The video database 128 is used to store the received video. The video database 128 stores video content and associated metadata provided by each content owner. A video file has metadata associated with each file, such as a video ID, an artist, a video title, a label, a genre, and a length of time.

The video access log 129 in the video database 128 stores each instance of the video access. An annotation can be submitted by clicking on a part or index of the timeline associated with the video. The user can click and drag on the timeline to specify annotations for longer intervals of video. The user may also submit comments via a digital video recorder (DVR) or to a device providing similar functionality, by using a remote controller configured to allow input of annotations via a user interface associated with the device. The individual inputs within the access log 129 include all of the interaction time with the video being accessed, the access time, the user's IP address, possibly user ID, cookie, search query, data identifying the type of interaction with the video, . The interaction type may include any user interaction within the user interface of the website 108, such as play, pause, rewind, fast forward, comment submit, or video rating.

3 shows an example of a web page that provides a user interface for entering annotations and viewing media content from the video server 126 by the client 130. [ The web page includes video 300 and may include information about the video, such as the name or user ID of the content provider, and the date the video was uploaded (not shown). The web page also includes a timeline 302 corresponding to the video 300. The marker 308 on the timeline 302 represents the current position of the video 300 being displayed. The web page also has a search box 304 for retrieving the content of the annotation.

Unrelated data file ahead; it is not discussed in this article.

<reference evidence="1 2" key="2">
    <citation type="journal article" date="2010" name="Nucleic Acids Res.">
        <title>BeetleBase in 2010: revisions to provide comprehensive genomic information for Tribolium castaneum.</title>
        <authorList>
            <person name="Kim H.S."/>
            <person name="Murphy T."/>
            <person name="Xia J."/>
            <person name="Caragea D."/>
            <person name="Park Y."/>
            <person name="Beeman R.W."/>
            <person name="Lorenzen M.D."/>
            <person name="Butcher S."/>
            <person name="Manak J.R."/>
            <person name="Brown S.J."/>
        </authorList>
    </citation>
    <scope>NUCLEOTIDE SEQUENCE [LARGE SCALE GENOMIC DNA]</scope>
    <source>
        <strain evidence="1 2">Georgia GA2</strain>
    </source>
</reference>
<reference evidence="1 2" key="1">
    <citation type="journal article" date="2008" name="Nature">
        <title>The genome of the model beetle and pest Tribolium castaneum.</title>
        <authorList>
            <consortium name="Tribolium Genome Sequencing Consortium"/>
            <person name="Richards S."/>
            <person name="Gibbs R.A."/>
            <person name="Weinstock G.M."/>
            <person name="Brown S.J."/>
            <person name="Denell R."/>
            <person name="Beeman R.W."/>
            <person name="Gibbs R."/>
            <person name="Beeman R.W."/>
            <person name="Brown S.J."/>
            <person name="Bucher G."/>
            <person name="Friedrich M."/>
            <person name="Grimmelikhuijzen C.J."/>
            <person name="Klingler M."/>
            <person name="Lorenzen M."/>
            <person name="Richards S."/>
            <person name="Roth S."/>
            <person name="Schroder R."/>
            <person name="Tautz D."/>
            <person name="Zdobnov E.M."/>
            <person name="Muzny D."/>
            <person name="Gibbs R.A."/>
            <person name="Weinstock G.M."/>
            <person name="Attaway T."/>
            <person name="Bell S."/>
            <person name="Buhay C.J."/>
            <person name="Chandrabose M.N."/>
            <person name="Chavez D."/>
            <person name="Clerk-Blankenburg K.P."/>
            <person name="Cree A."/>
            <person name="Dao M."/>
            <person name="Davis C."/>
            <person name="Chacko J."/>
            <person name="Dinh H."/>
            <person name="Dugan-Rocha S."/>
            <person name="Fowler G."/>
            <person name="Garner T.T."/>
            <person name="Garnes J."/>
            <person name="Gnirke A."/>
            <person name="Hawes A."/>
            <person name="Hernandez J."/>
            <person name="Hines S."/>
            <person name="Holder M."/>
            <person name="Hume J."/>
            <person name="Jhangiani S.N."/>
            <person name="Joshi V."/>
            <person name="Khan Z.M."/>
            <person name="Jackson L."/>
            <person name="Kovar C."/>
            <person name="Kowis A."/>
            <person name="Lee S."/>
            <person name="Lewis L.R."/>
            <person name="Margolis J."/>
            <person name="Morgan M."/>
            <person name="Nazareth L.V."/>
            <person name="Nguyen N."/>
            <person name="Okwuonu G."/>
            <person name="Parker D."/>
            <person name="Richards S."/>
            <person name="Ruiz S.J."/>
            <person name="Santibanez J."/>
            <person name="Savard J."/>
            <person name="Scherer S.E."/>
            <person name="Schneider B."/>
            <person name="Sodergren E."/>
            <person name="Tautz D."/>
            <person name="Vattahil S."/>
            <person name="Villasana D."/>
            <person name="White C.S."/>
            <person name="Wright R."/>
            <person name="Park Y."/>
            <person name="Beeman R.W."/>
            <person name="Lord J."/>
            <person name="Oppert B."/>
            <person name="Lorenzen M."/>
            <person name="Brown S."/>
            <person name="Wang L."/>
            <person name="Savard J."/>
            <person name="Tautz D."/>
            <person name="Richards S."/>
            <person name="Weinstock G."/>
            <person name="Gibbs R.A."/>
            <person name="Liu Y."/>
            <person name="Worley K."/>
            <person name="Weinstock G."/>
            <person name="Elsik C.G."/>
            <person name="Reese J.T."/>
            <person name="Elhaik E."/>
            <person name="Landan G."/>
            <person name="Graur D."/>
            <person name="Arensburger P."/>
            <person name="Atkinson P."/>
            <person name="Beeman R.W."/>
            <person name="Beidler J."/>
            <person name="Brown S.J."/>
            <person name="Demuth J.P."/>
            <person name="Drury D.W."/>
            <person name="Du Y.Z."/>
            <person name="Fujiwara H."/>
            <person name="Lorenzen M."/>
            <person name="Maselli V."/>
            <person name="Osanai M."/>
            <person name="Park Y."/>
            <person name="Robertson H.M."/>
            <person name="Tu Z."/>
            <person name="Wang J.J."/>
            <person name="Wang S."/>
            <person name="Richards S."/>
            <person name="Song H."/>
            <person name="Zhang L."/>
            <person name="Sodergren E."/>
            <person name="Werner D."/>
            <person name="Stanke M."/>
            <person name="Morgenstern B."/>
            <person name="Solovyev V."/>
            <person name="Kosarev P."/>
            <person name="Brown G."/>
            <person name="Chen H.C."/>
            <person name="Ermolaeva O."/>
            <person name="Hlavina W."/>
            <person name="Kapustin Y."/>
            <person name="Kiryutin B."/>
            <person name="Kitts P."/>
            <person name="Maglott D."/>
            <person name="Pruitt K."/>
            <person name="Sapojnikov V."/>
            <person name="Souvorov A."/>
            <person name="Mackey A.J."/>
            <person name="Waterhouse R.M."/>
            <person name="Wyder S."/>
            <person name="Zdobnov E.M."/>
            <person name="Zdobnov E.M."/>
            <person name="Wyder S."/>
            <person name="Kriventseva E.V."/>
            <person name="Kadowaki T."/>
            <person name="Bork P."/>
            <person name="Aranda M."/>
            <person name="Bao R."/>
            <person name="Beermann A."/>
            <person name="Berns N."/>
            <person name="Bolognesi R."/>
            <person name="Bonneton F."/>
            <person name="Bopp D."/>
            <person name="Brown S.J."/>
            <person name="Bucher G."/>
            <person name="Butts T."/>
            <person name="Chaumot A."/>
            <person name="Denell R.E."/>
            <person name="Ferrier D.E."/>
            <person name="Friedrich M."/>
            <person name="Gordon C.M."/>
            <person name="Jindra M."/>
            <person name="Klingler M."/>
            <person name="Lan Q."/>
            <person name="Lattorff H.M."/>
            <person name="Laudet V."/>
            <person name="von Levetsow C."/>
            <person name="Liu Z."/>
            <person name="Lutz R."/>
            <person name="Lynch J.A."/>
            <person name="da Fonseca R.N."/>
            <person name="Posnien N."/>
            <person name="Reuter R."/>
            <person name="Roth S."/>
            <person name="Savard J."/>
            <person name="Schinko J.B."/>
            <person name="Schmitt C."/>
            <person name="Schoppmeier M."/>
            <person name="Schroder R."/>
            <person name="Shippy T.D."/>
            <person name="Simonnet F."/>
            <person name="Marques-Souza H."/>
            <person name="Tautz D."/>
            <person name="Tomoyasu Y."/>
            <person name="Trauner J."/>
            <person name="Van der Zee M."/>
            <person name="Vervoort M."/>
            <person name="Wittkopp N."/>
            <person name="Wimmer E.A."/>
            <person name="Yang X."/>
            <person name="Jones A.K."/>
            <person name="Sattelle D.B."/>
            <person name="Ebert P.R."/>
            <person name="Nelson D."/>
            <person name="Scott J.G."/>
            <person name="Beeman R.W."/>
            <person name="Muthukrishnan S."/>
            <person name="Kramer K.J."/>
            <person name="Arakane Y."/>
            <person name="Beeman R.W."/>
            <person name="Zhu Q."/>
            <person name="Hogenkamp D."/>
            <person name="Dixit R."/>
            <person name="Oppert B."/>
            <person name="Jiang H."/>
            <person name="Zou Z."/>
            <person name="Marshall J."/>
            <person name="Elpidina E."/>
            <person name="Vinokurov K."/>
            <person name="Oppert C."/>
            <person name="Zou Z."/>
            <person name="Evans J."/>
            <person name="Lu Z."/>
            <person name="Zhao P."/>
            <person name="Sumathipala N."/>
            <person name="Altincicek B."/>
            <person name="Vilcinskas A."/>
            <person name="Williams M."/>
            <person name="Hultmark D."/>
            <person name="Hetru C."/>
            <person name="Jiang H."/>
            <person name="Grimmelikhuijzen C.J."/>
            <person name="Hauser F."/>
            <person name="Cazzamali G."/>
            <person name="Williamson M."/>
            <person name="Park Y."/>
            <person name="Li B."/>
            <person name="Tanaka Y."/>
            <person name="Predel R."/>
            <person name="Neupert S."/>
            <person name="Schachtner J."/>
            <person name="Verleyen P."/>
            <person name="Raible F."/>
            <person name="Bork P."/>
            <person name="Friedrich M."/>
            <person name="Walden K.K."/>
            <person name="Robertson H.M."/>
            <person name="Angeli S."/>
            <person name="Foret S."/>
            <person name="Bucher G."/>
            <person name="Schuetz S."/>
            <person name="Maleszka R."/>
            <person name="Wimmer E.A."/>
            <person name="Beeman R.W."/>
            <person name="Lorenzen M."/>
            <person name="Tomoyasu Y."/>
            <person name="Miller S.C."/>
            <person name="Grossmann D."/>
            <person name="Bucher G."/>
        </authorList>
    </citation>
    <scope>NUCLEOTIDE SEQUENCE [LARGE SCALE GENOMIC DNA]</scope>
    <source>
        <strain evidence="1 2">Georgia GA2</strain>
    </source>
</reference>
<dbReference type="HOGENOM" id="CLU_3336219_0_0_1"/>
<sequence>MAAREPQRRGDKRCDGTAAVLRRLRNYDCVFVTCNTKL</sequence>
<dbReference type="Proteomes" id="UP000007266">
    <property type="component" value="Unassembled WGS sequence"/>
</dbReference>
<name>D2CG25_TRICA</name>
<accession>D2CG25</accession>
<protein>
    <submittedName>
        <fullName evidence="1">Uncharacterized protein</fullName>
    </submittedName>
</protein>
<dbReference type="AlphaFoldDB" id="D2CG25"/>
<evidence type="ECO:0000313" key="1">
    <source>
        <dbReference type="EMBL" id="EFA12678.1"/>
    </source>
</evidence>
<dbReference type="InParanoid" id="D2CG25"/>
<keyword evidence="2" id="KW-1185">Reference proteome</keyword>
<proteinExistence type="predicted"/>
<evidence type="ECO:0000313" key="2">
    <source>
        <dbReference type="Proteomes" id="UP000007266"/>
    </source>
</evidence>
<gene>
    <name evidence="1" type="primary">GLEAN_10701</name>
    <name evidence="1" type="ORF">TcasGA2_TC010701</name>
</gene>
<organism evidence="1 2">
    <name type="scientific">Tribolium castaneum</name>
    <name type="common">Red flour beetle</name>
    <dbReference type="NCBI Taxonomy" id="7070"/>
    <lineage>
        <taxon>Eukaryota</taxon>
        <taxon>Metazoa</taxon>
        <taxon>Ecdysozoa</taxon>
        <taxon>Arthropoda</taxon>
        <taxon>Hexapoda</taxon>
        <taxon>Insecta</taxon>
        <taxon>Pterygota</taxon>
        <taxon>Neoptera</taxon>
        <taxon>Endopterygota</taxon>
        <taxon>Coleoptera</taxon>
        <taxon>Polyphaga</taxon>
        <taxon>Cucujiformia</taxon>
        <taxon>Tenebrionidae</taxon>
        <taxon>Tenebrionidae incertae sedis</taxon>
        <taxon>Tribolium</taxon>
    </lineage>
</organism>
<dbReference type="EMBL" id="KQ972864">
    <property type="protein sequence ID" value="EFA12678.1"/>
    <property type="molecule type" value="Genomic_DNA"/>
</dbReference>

The user can submit annotations for intervals of video in various ways. For example, the user may click the "B" button 306 when viewing an interval of video that wants to provide an annotation. The user may also click and hold the "B" button 306 to display a longer interval than a single click. As another option, the user may click on the " B "button 306 to display the start time of the interval and click on the" B "button 306 again to indicate the end of the interval providing the comment. FIG. 3 shows an example of a user interface for receiving annotations for a video interval.

Figure 4 shows another example of a user interface for receiving annotations for video intervals. Pop-up 410 is displayed by positioning cursor 420 over "B" This window allows the user to enter text in the text box 412 to generate annotations. Additionally, the user can click on the "publish" button 402 to indicate that the entered text can be publicly searched and viewed. As described in more detail with reference to FIG. 6, the annotation may also be related to the spatial location of the video frame.

5 is a diagram illustrating a user interface for managing annotations for video intervals in accordance with one embodiment of the present invention. Selecting the "B" button using the cursor 510 causes the window 520 to be displayed so that the user can erase or recall the bookmark annotation. Those skilled in the art will recognize that other user interfaces may be used in accordance with the present invention.

The modules 110-112 of FIG. 1 may be used to implement the method shown in FIG. The extraction module 110 extracts an annotation event received from the video access log 129 (210). The interval may be a specific instant in the video (e.g., 2 minutes and 3 seconds) and may be a time range (e.g., 2 minutes 3 seconds to 2 minutes 45 seconds). The user information associated with the annotation may include, for example, the time the annotation was received, the time stamp associated with each annotation, the start and end times of the interval associated with the annotation, and a reputation score for the user submitting the annotation. User information may be stored in the user database 140. The extraction module 110 extracts annotations and classifies annotations by video ID and time stamp to form annotation blocks. Each annotation block is associated with a video and is categorized by a timestamp.